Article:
Freelance Editors – Got an Arm and Leg to Spare?

Yuck Yuck Yuck - get it?

Yuck Yuck Yuck

I came across freelance editing services on The Writeditor’s blog while submitting my first 500 words to her, and wondered if that were something I’d benefit from. I hadn’t thought about it prior to that. My manuscript has been edited by friends and colleagues –  all who have terrific punctuation and grammar skills, but who also like me. I wondered if my manuscript could benefit from an objective eye, and if so, how much would that set me back.

While pondering this all, I came across one of Chuck Sambuchino’s blog posts on Writer’s Digest and noticed he also offers freelance editing services. If you follow me on Twitter, you’ll notice I re-tweet a lot of Chuck’s articles. He posts a lot of information about agents looking for clients, how to query agents, etc. Basically, lots of stuff aspiring writers can benefit from.  Check out his blog on Writer’s Digest here.

He looks respectable right?  I think the vest adds that professional touch.

He looks respectable right? I think the vest just screams: “Take my advice. I’m a  Professional!”

Logically, I wondered how much does freelance editing cost? The answer is: a freaking lot! Ellen Brock, The Writeditor charges anywhere from $9 per 1,000 words to $30 per 1,000 words. For my modest 61,000 word manuscript, that equates to $549 for the cheap package, to $1,830 for the deluxe editing package. Yeowzers!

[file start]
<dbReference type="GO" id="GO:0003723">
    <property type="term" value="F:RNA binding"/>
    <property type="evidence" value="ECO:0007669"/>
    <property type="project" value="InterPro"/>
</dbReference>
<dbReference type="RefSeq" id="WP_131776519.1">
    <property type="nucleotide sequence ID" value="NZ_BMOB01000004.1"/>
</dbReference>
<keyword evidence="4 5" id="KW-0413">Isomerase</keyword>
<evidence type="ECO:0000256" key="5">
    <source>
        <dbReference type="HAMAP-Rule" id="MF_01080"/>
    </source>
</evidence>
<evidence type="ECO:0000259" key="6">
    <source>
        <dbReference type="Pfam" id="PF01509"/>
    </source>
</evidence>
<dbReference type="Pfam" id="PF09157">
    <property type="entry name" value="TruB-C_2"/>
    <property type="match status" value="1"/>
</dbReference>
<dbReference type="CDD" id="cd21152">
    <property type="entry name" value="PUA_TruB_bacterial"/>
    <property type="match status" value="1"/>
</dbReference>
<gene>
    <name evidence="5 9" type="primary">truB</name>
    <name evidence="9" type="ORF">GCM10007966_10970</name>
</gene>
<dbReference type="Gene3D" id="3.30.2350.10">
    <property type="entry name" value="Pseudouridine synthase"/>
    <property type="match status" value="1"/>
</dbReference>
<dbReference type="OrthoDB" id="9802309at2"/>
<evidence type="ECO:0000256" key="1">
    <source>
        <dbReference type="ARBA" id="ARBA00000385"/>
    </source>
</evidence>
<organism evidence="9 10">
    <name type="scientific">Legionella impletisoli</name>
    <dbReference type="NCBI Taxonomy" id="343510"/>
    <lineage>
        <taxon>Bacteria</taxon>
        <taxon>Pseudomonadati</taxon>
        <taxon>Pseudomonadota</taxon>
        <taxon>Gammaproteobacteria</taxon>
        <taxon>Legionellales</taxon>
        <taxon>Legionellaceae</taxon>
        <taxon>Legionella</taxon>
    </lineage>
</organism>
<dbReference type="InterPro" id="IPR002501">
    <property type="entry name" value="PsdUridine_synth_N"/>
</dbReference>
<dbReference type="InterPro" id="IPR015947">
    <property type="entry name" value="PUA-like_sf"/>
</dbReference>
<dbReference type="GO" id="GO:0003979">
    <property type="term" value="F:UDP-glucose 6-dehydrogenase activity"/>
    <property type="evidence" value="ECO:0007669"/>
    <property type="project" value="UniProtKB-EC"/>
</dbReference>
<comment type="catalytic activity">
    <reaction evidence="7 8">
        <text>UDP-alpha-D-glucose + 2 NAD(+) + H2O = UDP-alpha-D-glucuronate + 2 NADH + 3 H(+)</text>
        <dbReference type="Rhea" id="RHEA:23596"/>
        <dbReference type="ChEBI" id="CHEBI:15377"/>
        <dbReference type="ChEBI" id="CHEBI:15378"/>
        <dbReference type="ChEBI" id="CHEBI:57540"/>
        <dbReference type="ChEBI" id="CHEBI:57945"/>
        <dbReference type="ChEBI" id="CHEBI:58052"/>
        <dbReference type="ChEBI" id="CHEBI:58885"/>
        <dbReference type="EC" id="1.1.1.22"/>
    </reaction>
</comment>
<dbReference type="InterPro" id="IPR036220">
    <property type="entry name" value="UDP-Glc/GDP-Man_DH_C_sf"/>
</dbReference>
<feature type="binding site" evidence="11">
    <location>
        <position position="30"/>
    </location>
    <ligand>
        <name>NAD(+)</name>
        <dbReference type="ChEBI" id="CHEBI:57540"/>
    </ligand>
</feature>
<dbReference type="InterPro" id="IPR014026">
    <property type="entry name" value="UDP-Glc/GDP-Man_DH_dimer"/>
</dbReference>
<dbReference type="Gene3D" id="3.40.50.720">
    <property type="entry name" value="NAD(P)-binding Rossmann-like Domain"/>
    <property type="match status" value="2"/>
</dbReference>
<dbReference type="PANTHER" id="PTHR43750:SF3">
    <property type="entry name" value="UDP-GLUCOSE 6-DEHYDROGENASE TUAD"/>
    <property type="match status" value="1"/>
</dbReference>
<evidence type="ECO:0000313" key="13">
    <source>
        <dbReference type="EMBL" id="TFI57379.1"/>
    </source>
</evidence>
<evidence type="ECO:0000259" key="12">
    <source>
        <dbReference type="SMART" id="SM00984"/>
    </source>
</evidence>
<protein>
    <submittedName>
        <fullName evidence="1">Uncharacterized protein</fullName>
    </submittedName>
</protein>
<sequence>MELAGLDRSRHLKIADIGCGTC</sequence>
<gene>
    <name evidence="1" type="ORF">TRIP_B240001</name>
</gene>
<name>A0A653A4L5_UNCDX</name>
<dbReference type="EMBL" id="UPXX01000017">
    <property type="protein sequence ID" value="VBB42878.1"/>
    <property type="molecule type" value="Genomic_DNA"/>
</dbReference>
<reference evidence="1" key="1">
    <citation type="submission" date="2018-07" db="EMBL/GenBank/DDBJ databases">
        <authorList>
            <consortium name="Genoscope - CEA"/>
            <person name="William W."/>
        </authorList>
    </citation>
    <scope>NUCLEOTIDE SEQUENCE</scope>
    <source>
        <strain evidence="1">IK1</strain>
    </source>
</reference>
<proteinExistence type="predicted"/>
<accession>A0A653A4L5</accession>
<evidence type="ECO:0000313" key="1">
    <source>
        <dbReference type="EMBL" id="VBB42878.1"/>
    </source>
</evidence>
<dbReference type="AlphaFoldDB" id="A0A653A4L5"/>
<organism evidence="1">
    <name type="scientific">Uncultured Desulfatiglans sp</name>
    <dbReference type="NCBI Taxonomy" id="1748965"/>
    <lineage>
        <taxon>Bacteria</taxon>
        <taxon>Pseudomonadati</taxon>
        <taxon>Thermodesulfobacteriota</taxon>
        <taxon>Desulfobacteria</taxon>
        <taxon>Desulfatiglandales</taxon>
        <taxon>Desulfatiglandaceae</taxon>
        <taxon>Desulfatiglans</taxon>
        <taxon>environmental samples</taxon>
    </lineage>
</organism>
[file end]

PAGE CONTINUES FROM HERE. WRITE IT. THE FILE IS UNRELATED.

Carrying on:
I sent Check Sambuchino an email requesting rates for just query letters (since I’m sure I can’t afford his services to edit my entire manuscript) and received a response that he’ll edit a query letter for $80, and edit the revisions based on his edits for another $50 (if you can follow that). Considering my epic 71 rejection failure the last time I queried, $80 seemed like a good investment.

A visual representation of my querying efforts last time around

A visual representation of my querying efforts last time around.

Let’s face it. Last time I queried, either a) my query letter sucked or b) my sample pages sucked or c) all of the above. I’ve revamped my first couple chapters, so hopefully that will eliminate option b this time around, and if I get some professional help with the query, I think I stand a much better chance this time around.

After this round though, if I get no requests, I’m shelving this mo-fo and writing the next book in the series!


One thought on “Freelance Editors – Got an Arm and Leg to Spare?

  1. Pingback: Query Letter Edits (from a professional!) | The Writer's Wrong

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